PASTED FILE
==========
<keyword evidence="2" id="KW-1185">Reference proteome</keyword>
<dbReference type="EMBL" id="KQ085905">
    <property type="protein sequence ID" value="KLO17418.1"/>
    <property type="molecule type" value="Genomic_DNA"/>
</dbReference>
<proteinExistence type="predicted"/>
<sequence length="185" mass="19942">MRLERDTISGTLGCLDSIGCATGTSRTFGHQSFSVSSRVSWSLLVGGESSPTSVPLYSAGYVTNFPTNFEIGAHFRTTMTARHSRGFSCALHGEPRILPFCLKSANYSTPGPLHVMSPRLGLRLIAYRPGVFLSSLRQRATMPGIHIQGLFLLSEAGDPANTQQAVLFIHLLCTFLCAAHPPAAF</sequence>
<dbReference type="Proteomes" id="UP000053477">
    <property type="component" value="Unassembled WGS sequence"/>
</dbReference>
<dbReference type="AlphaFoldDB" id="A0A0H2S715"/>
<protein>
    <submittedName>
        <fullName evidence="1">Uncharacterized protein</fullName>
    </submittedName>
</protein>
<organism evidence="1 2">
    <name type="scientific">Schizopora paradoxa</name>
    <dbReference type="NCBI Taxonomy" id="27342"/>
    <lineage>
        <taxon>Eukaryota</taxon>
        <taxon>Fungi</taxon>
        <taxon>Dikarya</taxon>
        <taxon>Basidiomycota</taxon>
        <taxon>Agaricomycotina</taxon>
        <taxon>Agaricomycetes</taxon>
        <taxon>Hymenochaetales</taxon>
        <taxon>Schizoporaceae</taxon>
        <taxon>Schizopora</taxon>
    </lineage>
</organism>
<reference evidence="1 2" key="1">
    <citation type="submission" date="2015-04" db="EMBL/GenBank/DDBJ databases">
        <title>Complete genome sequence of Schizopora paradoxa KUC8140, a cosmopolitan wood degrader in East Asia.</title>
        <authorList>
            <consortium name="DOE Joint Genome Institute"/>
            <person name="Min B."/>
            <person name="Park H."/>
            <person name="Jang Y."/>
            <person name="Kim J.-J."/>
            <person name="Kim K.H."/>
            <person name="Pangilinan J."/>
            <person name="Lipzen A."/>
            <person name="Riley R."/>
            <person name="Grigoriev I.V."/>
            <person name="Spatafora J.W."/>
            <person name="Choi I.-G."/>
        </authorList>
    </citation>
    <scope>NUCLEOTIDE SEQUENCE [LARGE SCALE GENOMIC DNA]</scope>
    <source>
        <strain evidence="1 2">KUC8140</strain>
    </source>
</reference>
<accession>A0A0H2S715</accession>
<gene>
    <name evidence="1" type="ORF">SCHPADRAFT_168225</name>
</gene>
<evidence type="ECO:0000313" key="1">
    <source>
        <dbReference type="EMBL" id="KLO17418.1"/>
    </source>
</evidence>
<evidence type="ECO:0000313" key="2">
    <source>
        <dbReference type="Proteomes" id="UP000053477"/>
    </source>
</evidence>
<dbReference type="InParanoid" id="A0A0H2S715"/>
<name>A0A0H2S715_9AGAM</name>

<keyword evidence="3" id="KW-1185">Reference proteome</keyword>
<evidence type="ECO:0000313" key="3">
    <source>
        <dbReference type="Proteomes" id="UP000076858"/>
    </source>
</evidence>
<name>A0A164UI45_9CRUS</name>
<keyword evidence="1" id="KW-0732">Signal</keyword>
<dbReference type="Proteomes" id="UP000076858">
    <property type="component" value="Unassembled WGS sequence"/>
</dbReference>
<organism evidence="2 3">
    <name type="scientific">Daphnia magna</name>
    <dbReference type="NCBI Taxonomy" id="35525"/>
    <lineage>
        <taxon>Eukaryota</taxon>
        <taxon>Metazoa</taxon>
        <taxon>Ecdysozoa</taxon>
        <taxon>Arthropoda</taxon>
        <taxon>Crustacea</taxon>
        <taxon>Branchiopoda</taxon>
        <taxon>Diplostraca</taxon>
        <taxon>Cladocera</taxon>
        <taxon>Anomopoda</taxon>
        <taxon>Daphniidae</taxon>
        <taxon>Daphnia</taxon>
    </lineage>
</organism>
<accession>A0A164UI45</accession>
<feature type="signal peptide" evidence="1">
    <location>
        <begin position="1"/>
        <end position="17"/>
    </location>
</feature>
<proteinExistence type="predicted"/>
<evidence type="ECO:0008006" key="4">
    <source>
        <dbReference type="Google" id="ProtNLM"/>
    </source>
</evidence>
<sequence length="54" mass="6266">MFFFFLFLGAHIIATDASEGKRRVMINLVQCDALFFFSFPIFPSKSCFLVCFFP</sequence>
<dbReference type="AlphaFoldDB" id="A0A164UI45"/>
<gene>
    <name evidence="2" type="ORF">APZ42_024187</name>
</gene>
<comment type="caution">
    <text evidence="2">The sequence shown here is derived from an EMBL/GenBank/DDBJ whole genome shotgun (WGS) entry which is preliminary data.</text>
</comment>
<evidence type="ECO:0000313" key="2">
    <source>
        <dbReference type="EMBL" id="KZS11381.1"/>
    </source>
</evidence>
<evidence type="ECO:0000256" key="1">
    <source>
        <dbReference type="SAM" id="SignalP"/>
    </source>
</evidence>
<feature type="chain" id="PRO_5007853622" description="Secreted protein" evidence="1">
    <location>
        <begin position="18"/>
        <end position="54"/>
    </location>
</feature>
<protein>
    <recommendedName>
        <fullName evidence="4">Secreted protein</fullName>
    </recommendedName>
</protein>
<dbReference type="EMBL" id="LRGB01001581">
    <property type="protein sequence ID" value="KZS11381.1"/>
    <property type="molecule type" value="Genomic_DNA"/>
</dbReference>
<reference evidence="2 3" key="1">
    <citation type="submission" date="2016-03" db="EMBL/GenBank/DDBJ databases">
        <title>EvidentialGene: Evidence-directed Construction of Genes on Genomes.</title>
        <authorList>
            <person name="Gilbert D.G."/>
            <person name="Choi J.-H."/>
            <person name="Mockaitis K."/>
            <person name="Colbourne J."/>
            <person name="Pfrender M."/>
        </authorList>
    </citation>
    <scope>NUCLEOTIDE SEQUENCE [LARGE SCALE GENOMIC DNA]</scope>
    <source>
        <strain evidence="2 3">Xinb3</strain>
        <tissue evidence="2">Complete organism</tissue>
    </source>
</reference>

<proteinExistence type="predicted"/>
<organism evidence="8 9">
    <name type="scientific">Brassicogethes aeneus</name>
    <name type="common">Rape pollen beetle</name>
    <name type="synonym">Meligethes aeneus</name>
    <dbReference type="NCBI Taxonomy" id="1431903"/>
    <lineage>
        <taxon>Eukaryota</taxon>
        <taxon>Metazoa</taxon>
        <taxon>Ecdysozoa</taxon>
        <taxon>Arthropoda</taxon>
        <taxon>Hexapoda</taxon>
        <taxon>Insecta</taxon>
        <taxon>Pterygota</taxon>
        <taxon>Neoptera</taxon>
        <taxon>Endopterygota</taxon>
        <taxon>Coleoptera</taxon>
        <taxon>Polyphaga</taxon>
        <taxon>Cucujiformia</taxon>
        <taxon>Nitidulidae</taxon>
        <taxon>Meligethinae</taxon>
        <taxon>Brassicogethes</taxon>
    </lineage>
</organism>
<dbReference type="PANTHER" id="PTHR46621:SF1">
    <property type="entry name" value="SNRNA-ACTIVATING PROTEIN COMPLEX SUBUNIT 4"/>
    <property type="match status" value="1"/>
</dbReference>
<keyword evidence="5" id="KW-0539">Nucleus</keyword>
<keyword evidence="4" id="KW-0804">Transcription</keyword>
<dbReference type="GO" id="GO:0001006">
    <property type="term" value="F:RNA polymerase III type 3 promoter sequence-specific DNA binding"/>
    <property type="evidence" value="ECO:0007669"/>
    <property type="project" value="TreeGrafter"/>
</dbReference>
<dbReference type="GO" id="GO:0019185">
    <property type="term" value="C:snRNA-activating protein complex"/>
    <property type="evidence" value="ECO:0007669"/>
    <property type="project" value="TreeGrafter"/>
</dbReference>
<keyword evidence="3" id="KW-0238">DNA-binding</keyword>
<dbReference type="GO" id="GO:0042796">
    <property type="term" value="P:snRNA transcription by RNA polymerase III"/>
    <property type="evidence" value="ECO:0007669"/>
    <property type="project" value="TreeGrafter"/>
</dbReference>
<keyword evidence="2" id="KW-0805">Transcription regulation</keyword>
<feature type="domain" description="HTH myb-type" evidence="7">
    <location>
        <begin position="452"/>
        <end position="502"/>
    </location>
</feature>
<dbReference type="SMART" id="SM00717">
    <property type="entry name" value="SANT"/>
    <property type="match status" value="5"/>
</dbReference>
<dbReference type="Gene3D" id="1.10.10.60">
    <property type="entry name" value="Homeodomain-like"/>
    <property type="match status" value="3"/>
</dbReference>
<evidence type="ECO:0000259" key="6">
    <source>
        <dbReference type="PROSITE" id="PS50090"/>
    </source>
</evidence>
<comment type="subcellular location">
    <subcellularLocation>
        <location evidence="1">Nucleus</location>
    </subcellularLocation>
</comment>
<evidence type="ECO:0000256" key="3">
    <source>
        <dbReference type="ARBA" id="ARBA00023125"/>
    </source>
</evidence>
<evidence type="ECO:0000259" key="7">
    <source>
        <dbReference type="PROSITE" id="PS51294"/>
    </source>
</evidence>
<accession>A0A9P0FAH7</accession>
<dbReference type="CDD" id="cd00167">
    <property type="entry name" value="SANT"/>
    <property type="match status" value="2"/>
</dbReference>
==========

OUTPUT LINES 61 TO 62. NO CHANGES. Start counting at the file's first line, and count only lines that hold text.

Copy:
        <dbReference type="EMBL" id="KLO17418.1"/>
    </source>